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The 0-100km/h sprint takes just 3.9 seconds in the M50, or a still-brisk 5.7 seconds in the eDrive40. Putting your foot down in the M50 in particular catapults you forward without hesitation. In fact, you’ll need to make sure you have a firm grip on the steering wheel when you deploy all 400kW, as it writhes in your hands, thanks in part to the 430Nm of torque being sent through the wheels.

In the wet, a good deal of patience with the throttle is required, as the potent powertrain can make the M50 a bit of a handful. The car uses its brakes to control wheelspin, but can become unsettled when coming out of tight corners searching for traction. Things are a bit more sedate in the eDrive40, but its 250kW is still more than enough for any everyday driving situation.

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Behind the wheel, a low driving position makes the i4 feel hunkered-down, while a low centre of gravity gives it an athletic feel, despite weighing over two tonnes. Both models change direction well and feature precise, confidence-inspiring steering. However, whether you’re in Comfort or Sport mode, the steering has a detached, synthetic feel to it; you need to concentrate to notice any feedback coming through.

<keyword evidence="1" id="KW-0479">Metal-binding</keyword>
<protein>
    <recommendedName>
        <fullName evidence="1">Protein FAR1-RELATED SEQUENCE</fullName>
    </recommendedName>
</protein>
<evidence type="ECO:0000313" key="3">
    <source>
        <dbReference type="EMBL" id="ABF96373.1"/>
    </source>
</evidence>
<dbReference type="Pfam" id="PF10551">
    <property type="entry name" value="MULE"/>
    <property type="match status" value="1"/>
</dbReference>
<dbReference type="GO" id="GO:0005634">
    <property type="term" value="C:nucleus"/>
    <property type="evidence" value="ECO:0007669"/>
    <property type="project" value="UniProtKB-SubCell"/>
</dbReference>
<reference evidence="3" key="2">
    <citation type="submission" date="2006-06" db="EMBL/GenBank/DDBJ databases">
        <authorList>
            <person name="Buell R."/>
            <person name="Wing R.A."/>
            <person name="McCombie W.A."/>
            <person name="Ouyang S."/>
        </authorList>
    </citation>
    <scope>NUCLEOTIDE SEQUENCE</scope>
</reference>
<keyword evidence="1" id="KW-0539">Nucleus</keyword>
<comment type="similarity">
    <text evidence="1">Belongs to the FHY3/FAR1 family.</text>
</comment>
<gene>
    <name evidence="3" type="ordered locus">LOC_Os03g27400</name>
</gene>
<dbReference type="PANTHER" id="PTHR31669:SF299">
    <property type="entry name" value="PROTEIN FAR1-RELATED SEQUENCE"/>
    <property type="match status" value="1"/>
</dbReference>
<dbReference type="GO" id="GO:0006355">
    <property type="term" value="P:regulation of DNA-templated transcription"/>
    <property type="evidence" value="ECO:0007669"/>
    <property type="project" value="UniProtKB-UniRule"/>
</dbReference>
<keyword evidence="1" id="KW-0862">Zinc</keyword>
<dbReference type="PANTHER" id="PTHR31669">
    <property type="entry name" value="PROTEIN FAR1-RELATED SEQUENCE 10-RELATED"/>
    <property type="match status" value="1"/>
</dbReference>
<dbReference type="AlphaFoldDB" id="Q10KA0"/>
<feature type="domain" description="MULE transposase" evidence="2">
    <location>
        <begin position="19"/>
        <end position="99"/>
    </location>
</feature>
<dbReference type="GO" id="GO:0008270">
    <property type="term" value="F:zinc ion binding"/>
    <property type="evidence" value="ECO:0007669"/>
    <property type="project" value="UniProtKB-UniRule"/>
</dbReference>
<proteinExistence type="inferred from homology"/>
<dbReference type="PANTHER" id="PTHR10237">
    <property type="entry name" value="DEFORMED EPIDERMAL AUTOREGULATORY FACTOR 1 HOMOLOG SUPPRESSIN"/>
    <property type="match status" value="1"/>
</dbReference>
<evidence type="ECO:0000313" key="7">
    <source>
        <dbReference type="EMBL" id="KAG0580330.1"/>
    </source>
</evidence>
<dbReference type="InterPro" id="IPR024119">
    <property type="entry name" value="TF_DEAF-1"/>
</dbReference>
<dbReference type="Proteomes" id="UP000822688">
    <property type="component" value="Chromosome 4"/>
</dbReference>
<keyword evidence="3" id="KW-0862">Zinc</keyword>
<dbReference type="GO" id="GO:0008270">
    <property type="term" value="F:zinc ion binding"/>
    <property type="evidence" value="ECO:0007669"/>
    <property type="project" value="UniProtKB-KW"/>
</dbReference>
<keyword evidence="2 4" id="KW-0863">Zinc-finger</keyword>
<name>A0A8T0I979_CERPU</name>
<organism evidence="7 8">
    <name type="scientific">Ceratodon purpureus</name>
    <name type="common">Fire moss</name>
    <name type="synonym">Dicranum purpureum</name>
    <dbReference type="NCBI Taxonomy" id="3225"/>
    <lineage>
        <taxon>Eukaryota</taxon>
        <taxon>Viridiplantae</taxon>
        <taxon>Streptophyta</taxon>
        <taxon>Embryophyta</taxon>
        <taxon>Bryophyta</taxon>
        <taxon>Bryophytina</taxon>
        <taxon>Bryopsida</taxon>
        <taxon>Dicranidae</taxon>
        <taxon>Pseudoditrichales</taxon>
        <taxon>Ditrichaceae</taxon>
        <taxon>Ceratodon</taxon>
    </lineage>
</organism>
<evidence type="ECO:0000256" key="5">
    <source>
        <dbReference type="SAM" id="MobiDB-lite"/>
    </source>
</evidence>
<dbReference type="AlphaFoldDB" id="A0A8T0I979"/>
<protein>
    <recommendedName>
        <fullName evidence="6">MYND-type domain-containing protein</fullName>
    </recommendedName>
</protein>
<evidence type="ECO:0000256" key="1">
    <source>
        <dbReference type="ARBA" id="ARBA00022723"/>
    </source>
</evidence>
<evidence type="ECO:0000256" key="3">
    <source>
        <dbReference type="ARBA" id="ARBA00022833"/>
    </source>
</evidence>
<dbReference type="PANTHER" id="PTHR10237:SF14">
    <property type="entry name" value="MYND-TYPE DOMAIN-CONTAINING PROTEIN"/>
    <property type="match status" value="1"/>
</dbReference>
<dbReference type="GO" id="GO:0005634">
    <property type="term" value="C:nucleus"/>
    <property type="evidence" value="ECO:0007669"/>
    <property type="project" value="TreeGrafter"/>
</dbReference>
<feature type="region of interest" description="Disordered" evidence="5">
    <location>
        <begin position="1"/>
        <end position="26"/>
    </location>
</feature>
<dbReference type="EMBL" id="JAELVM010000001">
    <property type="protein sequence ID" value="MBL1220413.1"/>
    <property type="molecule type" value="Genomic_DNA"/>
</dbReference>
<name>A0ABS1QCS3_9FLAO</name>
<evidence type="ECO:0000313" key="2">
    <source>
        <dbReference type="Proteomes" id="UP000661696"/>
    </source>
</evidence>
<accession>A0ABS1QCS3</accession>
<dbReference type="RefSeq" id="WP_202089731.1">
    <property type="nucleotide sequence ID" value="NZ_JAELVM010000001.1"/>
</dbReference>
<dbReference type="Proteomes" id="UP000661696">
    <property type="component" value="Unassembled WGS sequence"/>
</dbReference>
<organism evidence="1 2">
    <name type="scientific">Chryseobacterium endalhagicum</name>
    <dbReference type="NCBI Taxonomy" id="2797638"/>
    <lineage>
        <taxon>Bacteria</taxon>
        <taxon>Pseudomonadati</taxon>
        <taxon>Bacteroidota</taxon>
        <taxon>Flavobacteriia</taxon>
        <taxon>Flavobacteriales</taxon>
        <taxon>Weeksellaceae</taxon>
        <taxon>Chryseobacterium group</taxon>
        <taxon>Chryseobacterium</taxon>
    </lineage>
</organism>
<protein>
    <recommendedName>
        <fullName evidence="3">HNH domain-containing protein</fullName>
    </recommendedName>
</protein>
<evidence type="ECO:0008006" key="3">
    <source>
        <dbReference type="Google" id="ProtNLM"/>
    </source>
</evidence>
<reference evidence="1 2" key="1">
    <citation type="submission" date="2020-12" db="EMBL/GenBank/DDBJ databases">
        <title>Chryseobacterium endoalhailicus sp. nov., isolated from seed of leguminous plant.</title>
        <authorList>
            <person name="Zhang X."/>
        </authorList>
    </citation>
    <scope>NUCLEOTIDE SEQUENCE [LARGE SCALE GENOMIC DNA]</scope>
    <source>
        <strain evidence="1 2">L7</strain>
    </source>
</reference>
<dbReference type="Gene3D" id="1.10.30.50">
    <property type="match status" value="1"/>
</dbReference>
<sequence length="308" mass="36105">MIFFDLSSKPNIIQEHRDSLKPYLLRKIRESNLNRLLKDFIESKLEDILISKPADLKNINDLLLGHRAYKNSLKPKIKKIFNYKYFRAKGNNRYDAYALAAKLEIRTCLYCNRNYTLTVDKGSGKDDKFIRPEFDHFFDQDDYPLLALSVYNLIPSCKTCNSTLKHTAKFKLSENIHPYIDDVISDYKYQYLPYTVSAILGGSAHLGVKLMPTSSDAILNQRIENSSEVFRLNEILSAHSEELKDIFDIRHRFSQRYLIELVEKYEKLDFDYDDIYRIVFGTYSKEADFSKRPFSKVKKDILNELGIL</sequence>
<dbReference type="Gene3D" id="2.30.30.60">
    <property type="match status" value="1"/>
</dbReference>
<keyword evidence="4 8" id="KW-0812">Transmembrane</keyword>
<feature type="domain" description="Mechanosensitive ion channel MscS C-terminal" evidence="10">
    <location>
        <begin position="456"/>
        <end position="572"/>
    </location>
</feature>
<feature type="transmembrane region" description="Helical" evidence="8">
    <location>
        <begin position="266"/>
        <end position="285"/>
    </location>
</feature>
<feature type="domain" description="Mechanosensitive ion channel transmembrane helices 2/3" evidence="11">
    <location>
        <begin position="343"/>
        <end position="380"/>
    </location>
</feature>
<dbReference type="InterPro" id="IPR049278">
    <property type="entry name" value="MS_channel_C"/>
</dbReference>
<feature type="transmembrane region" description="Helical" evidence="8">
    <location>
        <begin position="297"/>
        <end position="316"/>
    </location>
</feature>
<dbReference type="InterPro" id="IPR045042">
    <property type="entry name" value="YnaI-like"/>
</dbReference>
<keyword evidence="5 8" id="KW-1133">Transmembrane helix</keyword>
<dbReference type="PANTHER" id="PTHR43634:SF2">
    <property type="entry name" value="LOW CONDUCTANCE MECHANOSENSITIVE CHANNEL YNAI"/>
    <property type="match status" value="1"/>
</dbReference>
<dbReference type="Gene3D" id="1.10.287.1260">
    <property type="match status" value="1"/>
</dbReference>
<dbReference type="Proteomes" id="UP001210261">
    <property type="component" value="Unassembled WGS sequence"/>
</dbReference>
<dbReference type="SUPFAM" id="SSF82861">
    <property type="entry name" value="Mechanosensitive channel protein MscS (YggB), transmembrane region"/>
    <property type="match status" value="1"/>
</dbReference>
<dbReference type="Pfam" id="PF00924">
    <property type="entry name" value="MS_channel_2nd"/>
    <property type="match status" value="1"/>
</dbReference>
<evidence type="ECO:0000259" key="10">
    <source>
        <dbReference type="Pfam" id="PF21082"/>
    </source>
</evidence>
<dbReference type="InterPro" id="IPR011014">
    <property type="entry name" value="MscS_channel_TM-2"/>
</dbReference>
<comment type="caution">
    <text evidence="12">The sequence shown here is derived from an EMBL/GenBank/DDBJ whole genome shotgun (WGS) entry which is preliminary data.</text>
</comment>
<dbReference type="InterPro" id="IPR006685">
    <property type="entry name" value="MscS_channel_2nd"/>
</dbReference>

When you’re not driving with such purpose, refinement in the i4 is excellent. Wind and tyre noise are kept at bay, making the electric sedan a pleasant cruiser. Performance remains strong at higher speeds, which is perfect for overtaking. Standard air suspension also means the i4 is unperturbed by harsher road surfaces, especially in Comfort mode. The mass is less tightly controlled in this case, however.